Late last year, new infrastructure funding not only provided a boon to construction companies, but also to managed service providers (MSPs) and value-added resellers (VARs).

The sweeping $1.2 trillion Infrastructure Investment and Jobs Act signed into law in November 2021 earmarks billions of dollars for building and repairing the U.S. transportation infrastructure, power grids, Internet broadband, and cybersecurity. Federal agencies increasingly have leveraged MSPs and VARs for IT services.

With the influx of new infrastructure funding, however, VARs and MSPs now have an unprecedented opportunity to partner with government entities to manage their IT infrastructure. Here are some lucrative technology areas that service providers and resellers should consider to achieve next-level business growth and scalability.

Cybersecurity in Big Demand

Cyber criminals have increased their attacks on government agencies. Between 2020 and 2021, government customers saw a staggering 917% increase in cyberattacks—the most significant jump in any industry. Often, local government agencies may hire a part-time IT person to manage their infrastructure, which makes them a target for cyberattacks.

The recent $1.2 trillion infrastructure bill includes $1 billion as part of the State and Local Cybersecurity Improvement Act. This new funding allocation provides a significant opportunity for MSPs and VARs to partner with state, local government, and education (SLED) organizations to help bolster their infrastructure.

As one source states, “Smaller government entities may want to consider working with a trusted third party to conduct a cybersecurity assessment or work with them on grant applications.” Service providers and resellers should look for ways to partner with SLEDs. The best way to begin is by helping each entity prepare a comprehensive cybersecurity plan and roadmap—a critical requirement for federal funds applications.

Capitalize on the Smart Cities Movement

Smart cities have been a thing for more than a decade, influenced heavily by the confluence of various Industry 4.0 technologies such as Internet of Things (IoT), robotics, cloud computing, big data, and mobile. The “smart” component of these modern urban innovations is the integration of a wide range of sensors and IoT devices used to gather enormous amounts of data. This information is then analyzed to manage, monitor, and optimize local traffic, transportation, power plants, public utilities, waste management, crime detection, and community services—to name a few.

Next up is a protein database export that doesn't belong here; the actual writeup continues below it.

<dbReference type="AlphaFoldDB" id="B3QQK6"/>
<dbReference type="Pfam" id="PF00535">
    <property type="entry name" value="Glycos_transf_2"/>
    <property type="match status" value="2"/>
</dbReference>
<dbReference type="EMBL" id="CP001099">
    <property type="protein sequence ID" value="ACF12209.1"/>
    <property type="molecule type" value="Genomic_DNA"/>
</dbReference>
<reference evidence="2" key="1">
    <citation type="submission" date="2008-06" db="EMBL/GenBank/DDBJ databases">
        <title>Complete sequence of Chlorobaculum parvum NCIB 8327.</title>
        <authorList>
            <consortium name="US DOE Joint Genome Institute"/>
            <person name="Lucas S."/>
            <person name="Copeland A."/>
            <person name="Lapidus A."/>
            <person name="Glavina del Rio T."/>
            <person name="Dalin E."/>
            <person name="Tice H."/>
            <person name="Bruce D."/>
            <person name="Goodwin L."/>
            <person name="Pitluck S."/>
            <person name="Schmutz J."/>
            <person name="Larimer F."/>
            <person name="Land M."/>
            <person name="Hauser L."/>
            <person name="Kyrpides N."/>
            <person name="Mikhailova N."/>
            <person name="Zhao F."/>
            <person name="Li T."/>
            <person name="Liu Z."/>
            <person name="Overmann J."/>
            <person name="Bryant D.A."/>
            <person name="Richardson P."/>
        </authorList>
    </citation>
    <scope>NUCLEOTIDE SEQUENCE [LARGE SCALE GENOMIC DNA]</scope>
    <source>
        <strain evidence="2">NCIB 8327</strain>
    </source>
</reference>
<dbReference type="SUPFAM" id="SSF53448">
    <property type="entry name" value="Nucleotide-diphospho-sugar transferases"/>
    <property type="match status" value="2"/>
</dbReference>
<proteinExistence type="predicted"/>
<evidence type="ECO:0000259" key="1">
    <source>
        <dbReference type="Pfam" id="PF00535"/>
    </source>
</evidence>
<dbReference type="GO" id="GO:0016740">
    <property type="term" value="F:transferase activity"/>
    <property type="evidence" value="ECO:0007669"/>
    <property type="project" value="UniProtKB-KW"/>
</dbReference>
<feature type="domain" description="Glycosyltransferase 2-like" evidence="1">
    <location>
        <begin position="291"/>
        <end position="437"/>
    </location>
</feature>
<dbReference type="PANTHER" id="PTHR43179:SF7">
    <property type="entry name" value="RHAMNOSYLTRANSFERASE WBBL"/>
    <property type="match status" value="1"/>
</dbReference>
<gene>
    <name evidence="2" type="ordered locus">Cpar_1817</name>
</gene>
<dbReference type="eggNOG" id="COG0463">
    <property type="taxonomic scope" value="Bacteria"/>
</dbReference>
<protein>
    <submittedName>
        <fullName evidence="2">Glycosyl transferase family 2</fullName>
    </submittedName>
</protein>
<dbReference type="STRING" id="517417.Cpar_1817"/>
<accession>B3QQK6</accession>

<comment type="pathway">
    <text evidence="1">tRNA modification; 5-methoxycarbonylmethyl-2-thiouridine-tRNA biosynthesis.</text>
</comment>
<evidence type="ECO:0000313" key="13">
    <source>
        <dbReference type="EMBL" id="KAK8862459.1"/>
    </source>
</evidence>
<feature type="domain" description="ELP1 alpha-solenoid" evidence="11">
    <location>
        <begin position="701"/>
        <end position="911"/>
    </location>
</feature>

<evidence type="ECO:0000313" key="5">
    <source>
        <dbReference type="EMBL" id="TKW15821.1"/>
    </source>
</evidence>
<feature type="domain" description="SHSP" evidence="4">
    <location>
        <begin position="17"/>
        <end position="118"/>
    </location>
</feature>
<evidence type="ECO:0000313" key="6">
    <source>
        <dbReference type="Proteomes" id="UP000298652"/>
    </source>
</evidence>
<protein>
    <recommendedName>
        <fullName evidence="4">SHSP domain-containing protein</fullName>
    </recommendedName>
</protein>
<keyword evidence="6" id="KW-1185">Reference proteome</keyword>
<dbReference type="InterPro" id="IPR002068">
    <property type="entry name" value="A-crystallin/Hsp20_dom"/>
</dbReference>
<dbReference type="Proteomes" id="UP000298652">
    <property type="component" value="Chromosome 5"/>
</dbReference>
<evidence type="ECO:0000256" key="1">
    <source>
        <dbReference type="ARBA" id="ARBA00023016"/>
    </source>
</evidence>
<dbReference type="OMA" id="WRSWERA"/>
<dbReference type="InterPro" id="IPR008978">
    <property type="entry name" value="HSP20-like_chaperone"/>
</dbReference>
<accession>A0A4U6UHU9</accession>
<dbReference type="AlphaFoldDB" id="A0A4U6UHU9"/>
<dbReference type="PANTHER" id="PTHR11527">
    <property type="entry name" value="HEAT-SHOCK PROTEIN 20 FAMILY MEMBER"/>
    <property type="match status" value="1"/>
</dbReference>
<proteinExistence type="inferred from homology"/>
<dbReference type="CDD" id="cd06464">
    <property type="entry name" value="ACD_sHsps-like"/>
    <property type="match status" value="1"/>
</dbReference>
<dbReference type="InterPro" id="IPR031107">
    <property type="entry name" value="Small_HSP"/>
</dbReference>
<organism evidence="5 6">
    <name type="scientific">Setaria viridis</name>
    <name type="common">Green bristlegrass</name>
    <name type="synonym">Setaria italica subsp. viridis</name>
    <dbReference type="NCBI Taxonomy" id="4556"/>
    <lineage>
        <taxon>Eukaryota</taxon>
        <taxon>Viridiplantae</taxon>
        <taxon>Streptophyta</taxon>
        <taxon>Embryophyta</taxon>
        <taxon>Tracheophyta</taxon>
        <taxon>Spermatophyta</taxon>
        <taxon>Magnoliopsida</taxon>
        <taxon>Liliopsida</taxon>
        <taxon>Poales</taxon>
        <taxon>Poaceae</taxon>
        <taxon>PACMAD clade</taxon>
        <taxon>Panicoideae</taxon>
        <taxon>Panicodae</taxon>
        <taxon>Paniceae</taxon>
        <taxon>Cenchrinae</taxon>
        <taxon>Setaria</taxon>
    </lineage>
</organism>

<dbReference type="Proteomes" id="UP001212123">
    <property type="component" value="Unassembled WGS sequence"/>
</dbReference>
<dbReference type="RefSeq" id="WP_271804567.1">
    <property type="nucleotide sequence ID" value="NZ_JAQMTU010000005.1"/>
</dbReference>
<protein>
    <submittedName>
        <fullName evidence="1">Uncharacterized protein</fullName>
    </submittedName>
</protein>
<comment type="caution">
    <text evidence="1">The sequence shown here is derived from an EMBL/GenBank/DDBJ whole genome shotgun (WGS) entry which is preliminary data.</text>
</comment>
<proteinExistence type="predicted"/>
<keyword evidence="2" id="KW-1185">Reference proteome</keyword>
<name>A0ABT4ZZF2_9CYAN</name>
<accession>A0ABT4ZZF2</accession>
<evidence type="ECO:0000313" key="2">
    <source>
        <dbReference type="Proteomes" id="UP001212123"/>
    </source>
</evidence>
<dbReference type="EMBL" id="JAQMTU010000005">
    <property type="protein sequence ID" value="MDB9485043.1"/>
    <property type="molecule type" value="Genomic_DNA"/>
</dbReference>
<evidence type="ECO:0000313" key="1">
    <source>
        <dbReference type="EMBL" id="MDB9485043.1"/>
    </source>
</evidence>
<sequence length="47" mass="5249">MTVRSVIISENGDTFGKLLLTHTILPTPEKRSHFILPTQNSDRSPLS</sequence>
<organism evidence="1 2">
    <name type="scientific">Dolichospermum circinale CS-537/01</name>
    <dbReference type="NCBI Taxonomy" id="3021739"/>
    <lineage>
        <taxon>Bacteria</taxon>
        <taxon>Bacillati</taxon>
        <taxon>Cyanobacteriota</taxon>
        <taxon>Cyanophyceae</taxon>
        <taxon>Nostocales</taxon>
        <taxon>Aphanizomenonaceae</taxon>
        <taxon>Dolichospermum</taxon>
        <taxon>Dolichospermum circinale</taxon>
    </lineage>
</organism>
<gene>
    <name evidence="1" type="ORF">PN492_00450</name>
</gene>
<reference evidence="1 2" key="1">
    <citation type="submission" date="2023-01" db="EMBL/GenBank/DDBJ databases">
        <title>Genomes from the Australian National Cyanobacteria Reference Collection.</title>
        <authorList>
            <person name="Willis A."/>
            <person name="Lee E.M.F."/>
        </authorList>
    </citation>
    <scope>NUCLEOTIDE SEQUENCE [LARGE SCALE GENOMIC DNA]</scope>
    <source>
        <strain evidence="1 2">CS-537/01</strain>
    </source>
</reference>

There are many opportunities for MSPs and VARs to get involved in smart-city initiatives, especially with the recent influx of infrastructure funding. The Strengthening Mobility and Revolutionizing Transportation (SMART) Grants Program allocates $100 million from 2022-2026 for everything from creating connected infrastructures, enabling autonomous vehicles, and promoting pedestrian safety to championing sustainability and energy savings.

The smart cities global market is expected to reach $2.5 trillion by 2026. Despite what one article calls the “complex fiscal considerations, lengthy procurement procedures, and the proverbial red tape,” the payoff can be significant—especially for those channel partners that help local governments zero in on projects that deliver rapid ROI.

Electric Vehicle Charging Is Just Getting Started

Another subset of the smart-city initiative that channel partners and other service providers should seriously pay attention to is electric vehicle (EV) charging. EV sales continue to grow exponentially, with the total number on the world’s roads at nearly 16.5 million in 2021, triple the amount in 2018. Rapid EV adoption is a significant driver of the sustainability movement and the push toward zero carbon emissions by 2050. However, a major roadblock has been the lack of proper charging infrastructure. The U.S. infrastructure bill addresses this issue by appropriating $7.5 billion to build a nationwide network of EV charging stations. Some states also have spun up aggressive timelines for phasing out the sale, purchase, or registration of new gas or diesel-powered cars—with Washington state setting the earliest target for 2030.

MSPs and VARs today are sitting on top of a golden opportunity to leverage their business and technology expertise to help bring EV charging stations into the mainstream. By working with state and local governments, service providers and resellers can bridge the skills gap in IT—including computer networking, cloud solutions, and data analytics—to help bring the EV infrastructure online.

There is also a growing interest among channel partners to be engaged with sustainability. Challenging the perception that EV charging is primarily driven by electricians and technicians, one source points out: “It’s not just cables and sockets…It’s innovation, technology, and programming. And it’s being part of the solution to the problem of climate change, which young people are very engaged with.”

The recent U.S. infrastructure bill has opened a windfall of business prospects for channel partners—both in familiar areas like cybersecurity and new domains like EV charging. By creating partnerships with state and local government leaders in each of these industries, MSPs and VARs will drive unprecedented growth and scalability through new connections and innovations that are sure to transform how we live, work, and travel for decades to come.

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